Book Club, Green New Deal, Louisiana Shrimpers. Jan 18, 2019, Part 1
2019-01-18 13:50:36
In a world roiled continuously by earthquakes, volcanoes, and other tectonic disasters large and small, a cataclysmic earthquake is about to change the course of human history... again. On the same day, a woman comes home to find her son dead, killed by his father for being an "orogene," one of the few people in the world with strange powers to manipulate geophysics to start—and stop—these disasters. Thus begins The Fifth Season, the first book of N.K. Jemisin's triple Hugo-winning Broken Earth trilogy, and this winter's SciFri Book Club pick. Join Ira and the team as we ponder seismology, volcanology, and how societies respond to disaster. We'll read the book and discuss until mid-February. A Green New Deal is the idea of an economy based on renewable energy, green jobs, and other policies that combat climate change. The idea was recently proposed by newly elected Representative Alexandria Ocasio-Cortez; former President Obama put out a stimulus plan (in year) that included elements of a Green New Deal. But the term was first coined over a decade ago by the journalist Thomas Friedman. Friedman talks about what possible green proposals could entail and what obstacles it might face. Louisiana shrimpers are facing low prices. They say the business is tougher than it's ever been, and recently considered striking. Many are looking for creative ways to make more money. Charles Robin IV, a shrimper, says the shrimp are great—the problem is selling them. Like most shrimpers, after a fishing trip he'll pull up to the local dock, refuel his boat, stock up on ice, and sell his catch to the dock. The dock owner then turns around and sells it to bigger buyers. But that's not paying much these days. Shrimp prices have been low. "It's been really bad," Robin says. "And you need to catch a lotta lotta shrimp to make up for the difference." That's why he goes to the seafood market—to cut out the middleman, make a little more money by selling directly to customers. Julie Falgout, Seafood Industry Liaison for Louisiana Sea Grant, says more and more shrimpers are doing this. She says selling direct makes a lot of sense for some people, but it's not easy. Cutting out the middleman means becoming the middleman. "And so it becomes a business where you have more things that you have to do and it's less time fishing."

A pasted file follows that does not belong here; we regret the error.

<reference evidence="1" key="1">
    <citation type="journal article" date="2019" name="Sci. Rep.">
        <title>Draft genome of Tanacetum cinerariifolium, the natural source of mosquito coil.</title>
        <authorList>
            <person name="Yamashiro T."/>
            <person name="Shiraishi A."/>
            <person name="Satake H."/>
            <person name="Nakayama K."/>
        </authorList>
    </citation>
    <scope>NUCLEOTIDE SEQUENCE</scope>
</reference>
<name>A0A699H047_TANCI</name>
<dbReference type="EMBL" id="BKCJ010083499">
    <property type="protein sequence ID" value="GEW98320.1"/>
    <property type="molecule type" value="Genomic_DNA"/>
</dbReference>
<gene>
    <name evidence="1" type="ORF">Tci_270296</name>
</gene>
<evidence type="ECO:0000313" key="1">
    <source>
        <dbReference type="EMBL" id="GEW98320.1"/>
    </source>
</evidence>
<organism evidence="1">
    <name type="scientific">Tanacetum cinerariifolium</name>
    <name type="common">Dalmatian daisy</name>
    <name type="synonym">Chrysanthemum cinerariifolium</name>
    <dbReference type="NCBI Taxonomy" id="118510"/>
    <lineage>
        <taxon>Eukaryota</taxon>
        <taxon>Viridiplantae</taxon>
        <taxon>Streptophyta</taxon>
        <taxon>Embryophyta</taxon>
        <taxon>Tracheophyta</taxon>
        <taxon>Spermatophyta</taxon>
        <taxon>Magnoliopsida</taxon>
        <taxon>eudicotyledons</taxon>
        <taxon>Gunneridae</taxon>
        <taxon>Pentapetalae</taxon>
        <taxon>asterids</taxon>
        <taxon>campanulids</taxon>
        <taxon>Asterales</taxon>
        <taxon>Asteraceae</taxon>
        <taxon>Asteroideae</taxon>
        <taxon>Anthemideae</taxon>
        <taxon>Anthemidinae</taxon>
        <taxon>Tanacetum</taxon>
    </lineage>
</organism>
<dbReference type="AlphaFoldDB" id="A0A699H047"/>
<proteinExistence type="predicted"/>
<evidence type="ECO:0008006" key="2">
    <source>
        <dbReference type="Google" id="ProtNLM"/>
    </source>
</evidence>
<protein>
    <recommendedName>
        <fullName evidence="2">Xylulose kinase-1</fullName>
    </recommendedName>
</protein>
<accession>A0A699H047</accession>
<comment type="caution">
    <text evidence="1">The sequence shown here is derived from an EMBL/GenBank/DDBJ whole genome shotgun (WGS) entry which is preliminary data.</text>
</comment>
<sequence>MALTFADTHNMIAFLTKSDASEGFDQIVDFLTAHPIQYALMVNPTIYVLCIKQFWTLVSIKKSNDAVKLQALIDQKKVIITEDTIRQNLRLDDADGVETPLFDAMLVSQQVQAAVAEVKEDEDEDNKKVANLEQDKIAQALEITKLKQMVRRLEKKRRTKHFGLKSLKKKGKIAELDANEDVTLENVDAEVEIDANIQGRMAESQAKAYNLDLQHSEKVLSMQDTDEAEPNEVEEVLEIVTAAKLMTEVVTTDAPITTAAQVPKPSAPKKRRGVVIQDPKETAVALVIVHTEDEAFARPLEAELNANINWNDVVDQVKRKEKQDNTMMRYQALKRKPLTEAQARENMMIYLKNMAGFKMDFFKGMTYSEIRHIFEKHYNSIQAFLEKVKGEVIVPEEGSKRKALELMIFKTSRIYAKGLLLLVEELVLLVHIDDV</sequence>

Heart and Exercise, Consumer Electronics Show, Black Holes. Jan 11, 2019, Part 2
2019-01-11 14:57:04
You've heard the news that smoking is bad for your health. But it turns out not exercising could be even worse for your chances of survival, according to a recent study in the journal JAMA Network Open. But is it possible to overdo it? While you're trying to boost your overall health, could you instead be doing damage to your heart? In this segment, Wael Jaber of the Cleveland Clinic and Maia P. Smith of St. George's University talk about how sports like weightlifting stack up to running and cycling in terms of health effects, and how the sport you choose could actually reshape your heart. Discovered only decades ago, black holes remain one of the universe's most mysterious objects, with such a strong gravitational pull that  that light—and even data—can't escape. Oftentimes researchers can only observe black holes indirectly, like from blasts of energy that come from when the massive bodies "feed" on nearby objects. But where is that energy generated, and how does that eating process actually progress through the geometry of the black hole? Erin Kara, a postdoctoral fellow at the University of Maryland and NASA Goddard Space Flight Center, describes new research published in Nature into how echoes of X-rays in small, stellar-mass black holes can point the way. At the other end of the spectrum, supermassive black holes billions of times the mass of our Sun are believed to dwell at the hearts of galaxies. Many are active, drawing in nearby gas and dust and emitting energy in response, but others are dormant, with nothing close to feed on. MIT postdoctoral fellow Dheeraj Pasham talks about what happens when these dormant black holes suddenly encounter and tear apart a star—and how the fallout can shed light on how these black holes spin. His research appeared in Science this week. The researchers also discuss how black holes could lead the way to understanding how galaxies evolve, and other black hole mysteries. Every year, the Consumer Electronics Show, or CES, meets in Las Vegas to showcase the latest in consumer tech trends. This year was no different—but what should we expect in tech in 2019? WIRED news editor Brian Barrett was on the floor of the Las Vegas Convention Center all week and joins Ira to talk about what he saw, including a flying taxi and other concept cars, delivery drones, robot companions, and '5G' products mean without a 5G network.    


Shutdown and Science, Smartphone and Overdoses. Jan 11, 2019, Part 1
2019-01-11 14:56:27